© 2023 Blaze Media LLC. All rights reserved.
"Every time women move forward, there is going to be problems."
Though actress and activist Jane Fonda unequivocally believes Democratic presidential front-runner Hillary Clinton "will be president," she also says there will be violence if the former secretary of state is elected in November.
Speaking at the Tribeca Film Festival in lower Manhattan, hours before Thursday night's Democratic debate between Clinton and rival Bernie Sanders in Brooklyn, Fonda, the star of Netflix comedy series "Frankie and Grace," said Clinton has what it takes to "hit the ground running."
"I think that deep down, people feel [Clinton] can hit the ground running, even if she may not be the perfect candidate for a lot of people," she said. "She's had the experience. The world right now is so complicated — she has the background to deal with all the complications."
However, Fonda also predicted violence if Clinton secures the Democratic nomination and goes on to beat the Republican presidential nominee in the general election. The main reason for that vehemence, the actress says, will be the fact that she is a woman.
"Every time women move forward, there is going to be problems," Fonda insisted. "So one of the things we have to do is help men understand why they are so threatened, and change the way we view masculinity. We have a toxic masculinity and that’s what needs to be addressed."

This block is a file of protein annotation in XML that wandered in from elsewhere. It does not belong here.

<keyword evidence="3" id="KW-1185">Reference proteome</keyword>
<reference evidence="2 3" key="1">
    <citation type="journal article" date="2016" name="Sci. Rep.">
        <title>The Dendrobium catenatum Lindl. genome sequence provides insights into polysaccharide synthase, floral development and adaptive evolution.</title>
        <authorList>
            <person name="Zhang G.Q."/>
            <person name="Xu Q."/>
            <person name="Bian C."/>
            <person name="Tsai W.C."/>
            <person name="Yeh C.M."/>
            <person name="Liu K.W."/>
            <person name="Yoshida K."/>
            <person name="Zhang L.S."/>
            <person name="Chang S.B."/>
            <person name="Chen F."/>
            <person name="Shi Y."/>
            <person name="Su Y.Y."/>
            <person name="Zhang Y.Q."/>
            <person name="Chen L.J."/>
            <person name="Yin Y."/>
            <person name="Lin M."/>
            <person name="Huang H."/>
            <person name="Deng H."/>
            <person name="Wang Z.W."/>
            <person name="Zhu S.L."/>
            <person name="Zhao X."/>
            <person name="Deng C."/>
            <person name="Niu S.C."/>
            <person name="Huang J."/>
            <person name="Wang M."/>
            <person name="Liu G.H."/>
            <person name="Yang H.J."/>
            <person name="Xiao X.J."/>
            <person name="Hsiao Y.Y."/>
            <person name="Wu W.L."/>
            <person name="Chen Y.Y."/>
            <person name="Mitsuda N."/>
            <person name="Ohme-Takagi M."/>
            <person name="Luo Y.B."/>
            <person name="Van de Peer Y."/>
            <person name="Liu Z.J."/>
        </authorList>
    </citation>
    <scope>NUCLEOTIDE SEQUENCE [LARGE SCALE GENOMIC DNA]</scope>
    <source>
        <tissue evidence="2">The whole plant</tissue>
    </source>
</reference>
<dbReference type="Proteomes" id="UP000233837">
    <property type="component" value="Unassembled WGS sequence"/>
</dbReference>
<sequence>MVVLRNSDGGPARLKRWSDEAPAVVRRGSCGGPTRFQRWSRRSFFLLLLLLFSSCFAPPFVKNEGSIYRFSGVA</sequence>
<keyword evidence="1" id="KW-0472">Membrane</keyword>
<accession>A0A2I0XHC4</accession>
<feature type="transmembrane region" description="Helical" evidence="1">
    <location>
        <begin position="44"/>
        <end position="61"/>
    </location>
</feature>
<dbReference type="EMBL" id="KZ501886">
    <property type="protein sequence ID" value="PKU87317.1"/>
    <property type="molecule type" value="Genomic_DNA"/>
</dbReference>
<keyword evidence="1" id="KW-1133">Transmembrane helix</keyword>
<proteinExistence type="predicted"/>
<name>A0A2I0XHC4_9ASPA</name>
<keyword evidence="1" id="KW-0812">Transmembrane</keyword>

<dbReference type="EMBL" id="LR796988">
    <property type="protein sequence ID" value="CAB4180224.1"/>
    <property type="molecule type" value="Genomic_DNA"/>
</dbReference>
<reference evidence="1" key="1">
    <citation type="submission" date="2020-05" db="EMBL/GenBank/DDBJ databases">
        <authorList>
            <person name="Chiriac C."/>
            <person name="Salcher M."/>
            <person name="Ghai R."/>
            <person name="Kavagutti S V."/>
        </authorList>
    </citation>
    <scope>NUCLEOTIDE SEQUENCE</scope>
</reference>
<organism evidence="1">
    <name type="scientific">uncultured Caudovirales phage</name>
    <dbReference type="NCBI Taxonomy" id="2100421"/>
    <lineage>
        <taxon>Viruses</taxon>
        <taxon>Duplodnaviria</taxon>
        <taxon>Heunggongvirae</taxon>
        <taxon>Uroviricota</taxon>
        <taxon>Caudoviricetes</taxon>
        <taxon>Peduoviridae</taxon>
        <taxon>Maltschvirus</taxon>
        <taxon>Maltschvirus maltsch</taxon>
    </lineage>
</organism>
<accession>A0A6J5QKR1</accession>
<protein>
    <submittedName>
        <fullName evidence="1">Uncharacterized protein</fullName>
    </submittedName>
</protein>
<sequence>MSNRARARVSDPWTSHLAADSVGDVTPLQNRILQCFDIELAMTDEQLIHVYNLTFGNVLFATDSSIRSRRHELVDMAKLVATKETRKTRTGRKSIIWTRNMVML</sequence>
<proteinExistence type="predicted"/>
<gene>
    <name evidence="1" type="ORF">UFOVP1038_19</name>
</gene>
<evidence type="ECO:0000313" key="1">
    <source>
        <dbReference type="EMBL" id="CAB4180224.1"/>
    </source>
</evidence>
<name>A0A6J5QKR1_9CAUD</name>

In addition to discussing politics, Fonda and her Netflix co-star comedian Lily Tomlin talked about the second season of "Frankie and Grace." During a discussion moderated by CBS This Morning anchor Gayle King, Fonda disclosed that she considered quitting her career in acting over fears that she wasn't as funny as Tomlin.
Fonda took a lengthy break from acting in the 90s, shortly after marrying media mogul Ted Turner. She later made a comeback when she starred in 2005's "Monster In Law" alongside actress and singer Jennifer Lopez.
"Painters have canvases and paintbrushes, and we have this," Fonda said, motioning to her body. "We have ourselves. If we’re screwed up for various reasons, if we hate ourselves, it really hard to act well."
In order to be more comfortable with her performance, Fonda said she hired an acting coach and went to therapy prior to filming the second season of her new show. Tomlin, however, said her co-star's insecurities are "misguided," adding that Fonda is both "funny" and "terrific."
Later in the forum, King pressed Fonda for details on her relationship with record producer Richard Perry.
"It took me 72 years to realize kindness is a good thing to look for [in a partner]," she said. "Nobody ever told me that. I didn’t have that in relationships before. Kindness and forgiveness is a new thing. I think if I met it sooner, I would have fled."
Follow the author of this story on Twitter:
Want to leave a tip?
We answer to you. Help keep our content free of advertisers and big tech censorship by leaving a tip today.